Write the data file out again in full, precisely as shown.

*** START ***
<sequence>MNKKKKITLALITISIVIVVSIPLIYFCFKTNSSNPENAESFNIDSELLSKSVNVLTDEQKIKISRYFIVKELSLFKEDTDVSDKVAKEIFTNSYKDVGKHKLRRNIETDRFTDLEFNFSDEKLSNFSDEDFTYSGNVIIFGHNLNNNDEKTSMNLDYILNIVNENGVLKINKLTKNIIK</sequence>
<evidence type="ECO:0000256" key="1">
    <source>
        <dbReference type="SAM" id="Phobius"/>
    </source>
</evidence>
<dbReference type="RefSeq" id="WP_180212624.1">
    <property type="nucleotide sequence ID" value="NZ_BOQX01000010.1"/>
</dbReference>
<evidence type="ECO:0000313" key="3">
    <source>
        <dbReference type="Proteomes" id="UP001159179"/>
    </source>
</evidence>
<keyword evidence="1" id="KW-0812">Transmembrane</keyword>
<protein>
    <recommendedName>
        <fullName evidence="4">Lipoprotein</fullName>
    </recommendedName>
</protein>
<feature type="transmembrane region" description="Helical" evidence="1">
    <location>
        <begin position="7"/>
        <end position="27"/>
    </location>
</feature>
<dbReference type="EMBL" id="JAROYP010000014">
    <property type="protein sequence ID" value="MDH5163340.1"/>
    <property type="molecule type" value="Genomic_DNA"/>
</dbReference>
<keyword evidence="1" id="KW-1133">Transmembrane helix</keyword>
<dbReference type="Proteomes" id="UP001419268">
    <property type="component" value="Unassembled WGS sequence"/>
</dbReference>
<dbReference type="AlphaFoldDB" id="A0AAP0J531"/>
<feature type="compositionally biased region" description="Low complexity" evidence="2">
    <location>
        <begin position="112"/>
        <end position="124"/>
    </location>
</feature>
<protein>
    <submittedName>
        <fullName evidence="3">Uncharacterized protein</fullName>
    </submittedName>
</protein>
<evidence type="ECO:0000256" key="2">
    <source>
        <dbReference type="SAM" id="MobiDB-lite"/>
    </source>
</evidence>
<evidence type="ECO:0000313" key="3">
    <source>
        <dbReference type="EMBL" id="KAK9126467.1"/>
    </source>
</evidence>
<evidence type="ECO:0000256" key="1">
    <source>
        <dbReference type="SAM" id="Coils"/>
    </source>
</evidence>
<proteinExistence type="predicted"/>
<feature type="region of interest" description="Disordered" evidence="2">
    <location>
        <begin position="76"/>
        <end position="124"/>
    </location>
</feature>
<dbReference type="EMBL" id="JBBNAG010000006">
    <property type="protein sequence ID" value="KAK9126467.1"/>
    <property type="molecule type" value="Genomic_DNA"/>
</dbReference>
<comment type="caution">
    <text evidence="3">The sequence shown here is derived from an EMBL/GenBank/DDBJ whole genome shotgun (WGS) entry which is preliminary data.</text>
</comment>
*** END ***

<sequence>MNKKKKITLALITISIVIVVSIPLIYFCFKTNSSNPENAESFNIDSELLSKSVNVLTDEQKIKISRYFIVKELSLFKEDTDVSDKVAKEIFTNSYKDVGKHKLRRNIETDRFTDLEFNFSDEKLSNFSDEDFTYSGNVIIFGHNLNNNDEKTSMNLDYILNIVNENGVLKINKLTKNIIK</sequence>
<evidence type="ECO:0000256" key="1">
    <source>
        <dbReference type="SAM" id="Phobius"/>
    </source>
</evidence>
<dbReference type="RefSeq" id="WP_180212624.1">
    <property type="nucleotide sequence ID" value="NZ_BOQX01000010.1"/>
</dbReference>
<evidence type="ECO:0000313" key="3">
    <source>
        <dbReference type="Proteomes" id="UP001159179"/>
    </source>
</evidence>
<keyword evidence="1" id="KW-0812">Transmembrane</keyword>
<protein>
    <recommendedName>
        <fullName evidence="4">Lipoprotein</fullName>
    </recommendedName>
</protein>
<feature type="transmembrane region" description="Helical" evidence="1">
    <location>
        <begin position="7"/>
        <end position="27"/>
    </location>
</feature>
<dbReference type="EMBL" id="JAROYP010000014">
    <property type="protein sequence ID" value="MDH5163340.1"/>
    <property type="molecule type" value="Genomic_DNA"/>
</dbReference>
<keyword evidence="1" id="KW-1133">Transmembrane helix</keyword>
<dbReference type="Proteomes" id="UP001419268">
    <property type="component" value="Unassembled WGS sequence"/>
</dbReference>
<dbReference type="AlphaFoldDB" id="A0AAP0J531"/>
<feature type="compositionally biased region" description="Low complexity" evidence="2">
    <location>
        <begin position="112"/>
        <end position="124"/>
    </location>
</feature>
<protein>
    <submittedName>
        <fullName evidence="3">Uncharacterized protein</fullName>
    </submittedName>
</protein>
<evidence type="ECO:0000256" key="2">
    <source>
        <dbReference type="SAM" id="MobiDB-lite"/>
    </source>
</evidence>
<evidence type="ECO:0000313" key="3">
    <source>
        <dbReference type="EMBL" id="KAK9126467.1"/>
    </source>
</evidence>
<evidence type="ECO:0000256" key="1">
    <source>
        <dbReference type="SAM" id="Coils"/>
    </source>
</evidence>
<proteinExistence type="predicted"/>
<feature type="region of interest" description="Disordered" evidence="2">
    <location>
        <begin position="76"/>
        <end position="124"/>
    </location>
</feature>
<dbReference type="EMBL" id="JBBNAG010000006">
    <property type="protein sequence ID" value="KAK9126467.1"/>
    <property type="molecule type" value="Genomic_DNA"/>
</dbReference>
<comment type="caution">
    <text evidence="3">The sequence shown here is derived from an EMBL/GenBank/DDBJ whole genome shotgun (WGS) entry which is preliminary data.</text>
</comment>